Rail projects - way of future or a train wreck?

By Mathew Dearnaley, Isaac Davison

Photo / Greg Bowker
Photo / Greg Bowker

Auckland Super City mayor Len Brown swept to power after promising three ambitious rail projects within 15 years.

His vision is already putting his new council on a collision course with the Government, and yesterday Prime Minister John Key tried to rein in Aucklanders' expectations.

Mr Brown wants the projects completed consecutively, in blocks of roughly five years. The first would see a rail tunnel to service the western side of the central business district, between Britomart and Mt Eden.

That would be followed by a link or links to the airport and then a line from central Auckland to Albany through tunnels under the Waitemata Harbour.

1. CENTRAL CITY TUNNEL

A 3.5km link, including three underground stations between Britomart and the western line, to complete a central city loop allowing more trains through Auckland's rail network and within easier reach of downtown offices and shops.

Cost: $1 billion to $1.5 billion.

Political support: Twelve of the new 20-member council yesterday pledged support for the tunnel; eight were undecided and none opposed it. Transport Minister Steven Joyce has described it as "the only serious major project worth considering in the foreseeable future for Auckland commuter rail" but a big commitment.

Progress: A $5 million study for KiwiRail and the Auckland Regional Transport Authority has identified a preferred route between Albert St and Upper Symonds St, and a business case is being peer-reviewed.

Obstacles: Care will be needed to avoid digging too close to building foundations, and tender documents for Auckland's new electric trains stipulate they must be capable of operating on a steep gradient rising to 70m above the waterfront.

2. RAIL LINK(S) TO AIRPORT

Planners have identified rail as the preferred long-term rapid transit between Auckland and the airport. Their preference is for links from Onehunga and Puhinui on the main trunk line.

Cost: $471 million (for a 6.5km link from Puhinui only) to $1.45 billion for a full circuit including Onehunga, which has just had its branch line reopened for passenger trains and is 9km from the airport.

Political support: Ten councillors supported airport rail, 10 were undecided and none opposed it.

Progress: The new duplicate road bridge across Manukau Harbour has been built strong enough to carry trains beneath it, and the section of motorway from there to Walmsley Rd in Mangere has been realigned to make room for a railway. A memorandum of understanding to begin detailed planning investigations before protecting the rest of the route with land designations is close to being signed by the Transport Agency, KiwiRail, Auckland Airport, regional transport authority, regional council and Manukau City Council.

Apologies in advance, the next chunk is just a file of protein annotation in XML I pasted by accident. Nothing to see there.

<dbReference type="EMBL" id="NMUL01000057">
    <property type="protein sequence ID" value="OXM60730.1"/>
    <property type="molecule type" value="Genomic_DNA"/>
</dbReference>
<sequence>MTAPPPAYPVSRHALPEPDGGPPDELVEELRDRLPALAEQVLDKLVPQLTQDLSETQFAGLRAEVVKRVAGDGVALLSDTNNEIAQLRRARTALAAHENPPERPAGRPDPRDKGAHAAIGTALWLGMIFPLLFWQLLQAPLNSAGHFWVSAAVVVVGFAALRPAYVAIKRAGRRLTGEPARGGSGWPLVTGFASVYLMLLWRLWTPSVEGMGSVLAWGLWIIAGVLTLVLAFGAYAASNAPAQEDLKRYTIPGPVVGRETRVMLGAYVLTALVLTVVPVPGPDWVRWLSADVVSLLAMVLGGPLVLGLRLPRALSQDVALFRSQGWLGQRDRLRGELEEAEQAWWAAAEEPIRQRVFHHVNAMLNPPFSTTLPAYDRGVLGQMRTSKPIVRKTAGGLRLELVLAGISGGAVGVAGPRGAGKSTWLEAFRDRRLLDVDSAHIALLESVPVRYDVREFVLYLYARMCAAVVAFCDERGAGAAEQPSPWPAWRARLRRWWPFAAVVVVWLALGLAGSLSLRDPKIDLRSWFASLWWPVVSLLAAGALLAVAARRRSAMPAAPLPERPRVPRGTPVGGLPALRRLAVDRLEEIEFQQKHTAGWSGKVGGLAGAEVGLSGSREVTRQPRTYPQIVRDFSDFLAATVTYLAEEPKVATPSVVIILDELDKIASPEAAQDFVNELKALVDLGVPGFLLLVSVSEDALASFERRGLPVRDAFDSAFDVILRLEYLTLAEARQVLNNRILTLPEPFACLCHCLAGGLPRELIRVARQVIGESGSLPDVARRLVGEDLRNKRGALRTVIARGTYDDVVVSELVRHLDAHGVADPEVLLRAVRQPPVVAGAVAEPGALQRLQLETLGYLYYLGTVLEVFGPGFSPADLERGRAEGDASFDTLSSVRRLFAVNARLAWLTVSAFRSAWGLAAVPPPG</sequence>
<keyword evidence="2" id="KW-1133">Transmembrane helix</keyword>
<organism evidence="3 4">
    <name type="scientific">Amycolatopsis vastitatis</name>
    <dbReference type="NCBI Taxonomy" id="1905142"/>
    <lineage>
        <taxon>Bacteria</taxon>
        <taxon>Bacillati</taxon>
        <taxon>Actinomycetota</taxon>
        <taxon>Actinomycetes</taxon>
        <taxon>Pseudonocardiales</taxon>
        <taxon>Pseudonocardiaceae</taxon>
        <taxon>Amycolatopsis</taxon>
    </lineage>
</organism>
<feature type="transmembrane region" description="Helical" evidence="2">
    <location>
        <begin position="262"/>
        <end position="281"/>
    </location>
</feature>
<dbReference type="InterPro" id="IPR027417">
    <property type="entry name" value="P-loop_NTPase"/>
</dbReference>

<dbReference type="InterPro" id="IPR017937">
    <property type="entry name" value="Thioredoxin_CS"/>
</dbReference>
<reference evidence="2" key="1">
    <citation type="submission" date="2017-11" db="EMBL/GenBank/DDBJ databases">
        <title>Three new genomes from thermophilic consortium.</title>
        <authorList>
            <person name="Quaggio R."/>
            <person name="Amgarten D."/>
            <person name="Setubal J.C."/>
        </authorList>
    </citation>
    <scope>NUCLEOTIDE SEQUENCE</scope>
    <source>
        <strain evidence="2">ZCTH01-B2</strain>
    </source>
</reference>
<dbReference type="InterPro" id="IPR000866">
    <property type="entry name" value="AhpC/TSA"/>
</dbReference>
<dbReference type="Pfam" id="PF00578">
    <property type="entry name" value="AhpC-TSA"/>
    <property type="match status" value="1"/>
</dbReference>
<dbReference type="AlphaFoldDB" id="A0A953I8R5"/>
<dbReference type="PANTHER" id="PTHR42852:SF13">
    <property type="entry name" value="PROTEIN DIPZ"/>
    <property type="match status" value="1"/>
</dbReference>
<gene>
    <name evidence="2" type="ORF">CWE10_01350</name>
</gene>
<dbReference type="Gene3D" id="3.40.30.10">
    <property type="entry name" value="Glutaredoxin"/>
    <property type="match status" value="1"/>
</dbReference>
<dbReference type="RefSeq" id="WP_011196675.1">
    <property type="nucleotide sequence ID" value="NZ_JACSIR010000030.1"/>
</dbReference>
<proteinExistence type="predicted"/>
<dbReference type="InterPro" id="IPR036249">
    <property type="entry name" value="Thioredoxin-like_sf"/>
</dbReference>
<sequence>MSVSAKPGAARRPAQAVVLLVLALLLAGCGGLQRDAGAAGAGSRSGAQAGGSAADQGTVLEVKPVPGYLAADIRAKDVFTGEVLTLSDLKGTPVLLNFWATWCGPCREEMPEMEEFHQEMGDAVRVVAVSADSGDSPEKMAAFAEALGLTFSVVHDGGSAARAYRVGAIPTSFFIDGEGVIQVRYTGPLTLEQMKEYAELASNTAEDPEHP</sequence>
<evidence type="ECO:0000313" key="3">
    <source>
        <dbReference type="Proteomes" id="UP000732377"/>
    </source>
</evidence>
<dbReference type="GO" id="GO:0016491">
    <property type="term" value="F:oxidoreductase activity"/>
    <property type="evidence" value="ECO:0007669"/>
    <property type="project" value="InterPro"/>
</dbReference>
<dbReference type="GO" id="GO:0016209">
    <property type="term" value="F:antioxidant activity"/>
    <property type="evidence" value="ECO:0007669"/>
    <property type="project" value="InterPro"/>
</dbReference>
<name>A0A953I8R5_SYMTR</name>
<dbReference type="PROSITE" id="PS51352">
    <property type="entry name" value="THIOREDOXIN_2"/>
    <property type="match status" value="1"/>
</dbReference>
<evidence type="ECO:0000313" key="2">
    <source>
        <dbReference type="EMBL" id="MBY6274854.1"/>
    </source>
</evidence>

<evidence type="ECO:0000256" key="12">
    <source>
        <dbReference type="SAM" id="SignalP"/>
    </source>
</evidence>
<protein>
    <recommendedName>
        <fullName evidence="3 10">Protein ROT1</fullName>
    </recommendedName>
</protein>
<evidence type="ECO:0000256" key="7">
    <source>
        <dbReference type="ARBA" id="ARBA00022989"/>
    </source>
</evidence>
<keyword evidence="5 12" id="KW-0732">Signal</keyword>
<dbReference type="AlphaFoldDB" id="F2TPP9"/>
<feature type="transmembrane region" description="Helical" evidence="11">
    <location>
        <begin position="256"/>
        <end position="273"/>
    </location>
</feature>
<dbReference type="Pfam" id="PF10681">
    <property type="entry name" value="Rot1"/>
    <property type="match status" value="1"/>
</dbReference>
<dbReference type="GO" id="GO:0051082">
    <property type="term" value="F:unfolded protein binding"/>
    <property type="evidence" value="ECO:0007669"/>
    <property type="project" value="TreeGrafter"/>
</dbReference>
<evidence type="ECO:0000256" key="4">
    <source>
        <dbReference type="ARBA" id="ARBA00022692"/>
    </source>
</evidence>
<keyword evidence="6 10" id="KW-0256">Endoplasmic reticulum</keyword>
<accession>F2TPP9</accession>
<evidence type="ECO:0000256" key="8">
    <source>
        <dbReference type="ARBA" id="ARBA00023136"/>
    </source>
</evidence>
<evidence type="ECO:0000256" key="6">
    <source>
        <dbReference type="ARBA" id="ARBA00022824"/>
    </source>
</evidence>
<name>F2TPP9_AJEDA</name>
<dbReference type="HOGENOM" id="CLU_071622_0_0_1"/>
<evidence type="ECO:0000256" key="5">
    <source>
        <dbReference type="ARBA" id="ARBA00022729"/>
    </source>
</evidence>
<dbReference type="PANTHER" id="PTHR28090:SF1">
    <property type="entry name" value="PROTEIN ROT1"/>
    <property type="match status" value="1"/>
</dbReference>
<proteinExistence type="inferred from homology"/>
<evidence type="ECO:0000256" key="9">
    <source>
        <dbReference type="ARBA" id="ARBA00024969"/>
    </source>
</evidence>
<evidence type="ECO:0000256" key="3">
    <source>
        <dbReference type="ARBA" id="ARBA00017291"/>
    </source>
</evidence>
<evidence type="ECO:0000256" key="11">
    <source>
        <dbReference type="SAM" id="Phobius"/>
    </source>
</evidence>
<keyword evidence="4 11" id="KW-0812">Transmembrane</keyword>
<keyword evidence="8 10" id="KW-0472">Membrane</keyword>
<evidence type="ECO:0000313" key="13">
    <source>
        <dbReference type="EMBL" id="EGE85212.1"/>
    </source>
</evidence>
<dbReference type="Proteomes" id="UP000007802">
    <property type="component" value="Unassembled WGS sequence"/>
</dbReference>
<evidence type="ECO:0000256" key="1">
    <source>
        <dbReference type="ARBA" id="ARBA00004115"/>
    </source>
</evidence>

Obstacles: Rapid land development between Kirkbride Rd and the airport in particular means part of the route may have to be tunnelled to save property purchase costs. Transport planners believe the central city loop tunnel will have to be built first, to allow Britomart to take more trains, but regional council chairman (and new Auckland councillor) Mike Lee is confident four services an hour could run from the airport through Onehunga without over-taxing the existing network. Australia has two examples of successful airport rail services, but they had financial trouble in their early years, before patronage grew.

3. RAIL LINK TO ALBANY

A 4.2km pair of tunnels between the Tank Farm and Esmonde Rd, Takapuna, then a 9.5km extension to Albany.

Cost: $1.6 billion to $1.8 billion if the railway replaces the Northern Busway on its land route, or up to three times that much if the entire link to Albany is tunnelled.

Political support: Eight councillors supported the link, 12 were undecided, none opposed it.

Progress: A 2008 study for the former Transit NZ and Auckland councils evaluated more than 150 route options for a new Waitemata Harbour crossing before recommending two pairs of tunnels, one for State Highway 1 traffic and the other for trains. The agency and KiwiRail are seeking designations for the preferred route, although another study is in progress following a Government request to determine whether the crossing should be through tunnels or over a new bridge.

Obstacles: A bridge instead of tunnels may be too steep for heavy rail, although it may be able to carry trams. Using the Northern Busway route could mean having to close the busway for two or more years, which is likely to be unacceptable. North Shore City and KiwiRail are believed to have discussed a tunnel route west of the Northern Motorway, although a proposed study did not proceed.

- NZ Herald

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